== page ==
StarTrek.com is saddened to report the passing of veteran stuntman/stunt coordinator Leon Rusty McClennon, known professionally as Rusty McClennon, who died in late May, though news of his passing has only now been revealed, with a memorial service set for June 20. His dozens of credits included I'm Gonna Git You Sucka, Predator 2, What's Eating Gilbert Grape, Jingle All the Way, Gone in Sixty Seconds and Training Day, as well as several seasons of Star Trek: The Next Generation and Star Trek Generations, for which he served, uncredited, as Michael Dorn's stunt double for action/stunt scenes involving Worf. His age, date of death and cause of death have not yet been made public.
StarTrek.com reached out to Dorn, who shared his memories of McClennon, and also recounted his favorite McClennon anecdote.
"Now, I have to tell you a funny story," Dorn said. "They'd run two or three stunt guys in and out, and you'd always see them in the makeup trailer getting more makeup applied. These were black guys. They'd say, 'Oh, I'm going to be doubling you,' and I'd say, 'Oh, that's great,' and we'd go on about our business. If you'd ever seen Rusty, he was very light-skinned -- really light-skinned. So I walked in the trailer the first time Rusty was working, and they said, 'Oh, Michael, here is your stunt guy, Rusty.' They had the head on him already and the head was very dark. So I'm looking at this and it looks like a white guy is getting made up as Worf. Now, I'm a child of the 60s. Black Power, and all that stuff. So I've always had this thing about there being a lot of black stunt guys around, and it may take a couple of more minutes, maybe a half-hour, just to call and find that stunt guy. Sometimes they don't do it. This had never happened to me, where they'll paint up a white guy to double a black guy. That, to me, is like putting a guy in black face.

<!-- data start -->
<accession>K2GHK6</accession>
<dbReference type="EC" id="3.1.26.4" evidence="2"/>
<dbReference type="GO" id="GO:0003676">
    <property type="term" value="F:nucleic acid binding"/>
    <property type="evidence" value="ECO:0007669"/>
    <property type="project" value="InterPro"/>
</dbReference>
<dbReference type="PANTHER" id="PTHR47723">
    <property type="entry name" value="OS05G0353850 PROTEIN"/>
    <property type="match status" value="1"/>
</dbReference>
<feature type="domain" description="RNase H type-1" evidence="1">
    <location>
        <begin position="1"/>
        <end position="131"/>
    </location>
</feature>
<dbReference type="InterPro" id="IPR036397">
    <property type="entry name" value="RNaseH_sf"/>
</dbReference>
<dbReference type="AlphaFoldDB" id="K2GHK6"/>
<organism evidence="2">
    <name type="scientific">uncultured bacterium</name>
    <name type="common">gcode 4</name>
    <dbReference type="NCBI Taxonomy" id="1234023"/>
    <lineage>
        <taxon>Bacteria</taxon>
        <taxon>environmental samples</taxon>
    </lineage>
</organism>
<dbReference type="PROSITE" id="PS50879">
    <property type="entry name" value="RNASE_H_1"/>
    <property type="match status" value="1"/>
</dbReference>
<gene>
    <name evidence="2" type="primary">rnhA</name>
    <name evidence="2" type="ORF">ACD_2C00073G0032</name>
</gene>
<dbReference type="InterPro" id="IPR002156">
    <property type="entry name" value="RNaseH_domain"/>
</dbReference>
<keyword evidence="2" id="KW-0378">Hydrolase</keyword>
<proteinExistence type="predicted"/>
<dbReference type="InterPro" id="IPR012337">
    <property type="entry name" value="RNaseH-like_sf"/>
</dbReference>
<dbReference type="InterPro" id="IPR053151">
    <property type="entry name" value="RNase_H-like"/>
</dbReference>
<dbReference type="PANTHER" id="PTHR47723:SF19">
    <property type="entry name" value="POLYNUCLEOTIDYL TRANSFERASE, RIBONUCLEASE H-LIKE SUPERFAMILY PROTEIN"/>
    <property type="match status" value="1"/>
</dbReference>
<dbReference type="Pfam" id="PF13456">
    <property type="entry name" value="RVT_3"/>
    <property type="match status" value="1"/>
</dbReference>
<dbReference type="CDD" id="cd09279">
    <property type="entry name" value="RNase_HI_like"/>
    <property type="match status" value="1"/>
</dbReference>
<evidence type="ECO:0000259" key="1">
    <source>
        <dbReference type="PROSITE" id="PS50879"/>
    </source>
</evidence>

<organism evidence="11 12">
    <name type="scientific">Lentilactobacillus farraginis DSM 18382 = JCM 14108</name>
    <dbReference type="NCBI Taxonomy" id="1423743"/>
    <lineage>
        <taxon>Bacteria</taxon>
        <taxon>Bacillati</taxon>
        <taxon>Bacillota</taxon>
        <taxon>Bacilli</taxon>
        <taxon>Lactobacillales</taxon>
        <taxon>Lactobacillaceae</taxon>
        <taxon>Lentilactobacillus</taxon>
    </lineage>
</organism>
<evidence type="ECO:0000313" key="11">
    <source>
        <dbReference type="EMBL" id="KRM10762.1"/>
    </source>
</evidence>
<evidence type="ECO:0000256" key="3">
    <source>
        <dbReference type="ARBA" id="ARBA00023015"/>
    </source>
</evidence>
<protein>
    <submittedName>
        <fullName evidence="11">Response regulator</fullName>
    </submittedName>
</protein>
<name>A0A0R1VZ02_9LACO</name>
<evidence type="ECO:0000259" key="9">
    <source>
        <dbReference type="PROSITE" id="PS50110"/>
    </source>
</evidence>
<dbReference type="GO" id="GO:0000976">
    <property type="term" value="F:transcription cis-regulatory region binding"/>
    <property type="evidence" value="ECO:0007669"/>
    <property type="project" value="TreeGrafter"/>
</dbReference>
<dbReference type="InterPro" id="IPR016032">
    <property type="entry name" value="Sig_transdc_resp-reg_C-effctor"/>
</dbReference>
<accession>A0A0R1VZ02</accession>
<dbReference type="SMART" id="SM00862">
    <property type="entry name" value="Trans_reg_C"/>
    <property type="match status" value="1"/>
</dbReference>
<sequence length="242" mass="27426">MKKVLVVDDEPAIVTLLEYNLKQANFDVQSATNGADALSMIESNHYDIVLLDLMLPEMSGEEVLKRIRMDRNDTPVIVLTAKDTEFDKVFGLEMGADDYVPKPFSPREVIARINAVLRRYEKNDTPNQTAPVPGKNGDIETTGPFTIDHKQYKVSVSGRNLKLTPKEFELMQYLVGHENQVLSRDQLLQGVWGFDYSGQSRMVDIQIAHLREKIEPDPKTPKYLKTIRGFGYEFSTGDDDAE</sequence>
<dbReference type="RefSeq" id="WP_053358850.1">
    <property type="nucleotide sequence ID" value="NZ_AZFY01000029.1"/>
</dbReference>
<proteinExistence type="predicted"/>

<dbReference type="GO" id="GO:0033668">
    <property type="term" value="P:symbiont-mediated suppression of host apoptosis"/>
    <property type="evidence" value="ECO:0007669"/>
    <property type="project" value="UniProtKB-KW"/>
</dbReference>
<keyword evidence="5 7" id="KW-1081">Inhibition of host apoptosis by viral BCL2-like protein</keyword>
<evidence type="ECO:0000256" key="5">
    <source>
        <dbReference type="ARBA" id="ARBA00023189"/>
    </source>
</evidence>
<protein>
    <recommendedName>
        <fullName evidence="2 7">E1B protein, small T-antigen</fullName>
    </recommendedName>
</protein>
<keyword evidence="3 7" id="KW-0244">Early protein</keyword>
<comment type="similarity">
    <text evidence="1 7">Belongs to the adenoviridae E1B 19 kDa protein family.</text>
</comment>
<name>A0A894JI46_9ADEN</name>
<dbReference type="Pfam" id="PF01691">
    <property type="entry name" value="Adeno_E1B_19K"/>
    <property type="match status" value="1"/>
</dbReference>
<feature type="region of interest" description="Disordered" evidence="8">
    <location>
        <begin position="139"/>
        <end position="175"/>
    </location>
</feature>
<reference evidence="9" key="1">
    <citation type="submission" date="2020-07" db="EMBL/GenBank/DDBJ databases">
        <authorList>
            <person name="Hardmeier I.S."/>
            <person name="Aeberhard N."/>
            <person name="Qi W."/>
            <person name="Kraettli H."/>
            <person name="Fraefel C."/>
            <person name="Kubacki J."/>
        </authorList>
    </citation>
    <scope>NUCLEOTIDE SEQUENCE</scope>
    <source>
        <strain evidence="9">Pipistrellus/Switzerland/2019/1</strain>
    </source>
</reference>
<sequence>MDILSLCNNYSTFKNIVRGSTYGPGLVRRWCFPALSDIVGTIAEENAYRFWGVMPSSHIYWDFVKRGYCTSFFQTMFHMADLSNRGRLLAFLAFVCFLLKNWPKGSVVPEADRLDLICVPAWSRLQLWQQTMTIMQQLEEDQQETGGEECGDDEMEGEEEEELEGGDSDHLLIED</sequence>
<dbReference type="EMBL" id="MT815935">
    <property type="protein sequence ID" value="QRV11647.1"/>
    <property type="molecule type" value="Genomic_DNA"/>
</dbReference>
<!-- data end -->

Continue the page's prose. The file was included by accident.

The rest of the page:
Dorn jumped on the phone and called the producers, with Frakes standing right there next to him. He pointed out that there was a caucasian man getting made up to double him. He noted that there are actually African American stuntmen out there. Dorn knew several of them. They'd doubled him before.
"I basically said, 'This can't happen,'" Dorn said, picking up the story. "The producers were like, 'Michael, we'd never do that. We don't think that's really what's happening. If it's true, we're going to get on it.' When I got off the phone, the first assistant director, who was a black woman and must have known what was going on, said, 'Michael, he's OK.' I said, 'What are you talking about?' She said, 'He's one of us.' I said, 'Really?' And that was the story. Johnny (Frakes) and I still laugh about it, because he was just as upset as I was. Later, Rusty told me that he could see the look on my face when we first met. He said, 'Man, I knew what you were thinking.' I said, 'Oh, yeah?' He said, 'Oh, yeah, I saw that look on your face.' But I liked Rusty a lot. We had a good time and he did a really good job."
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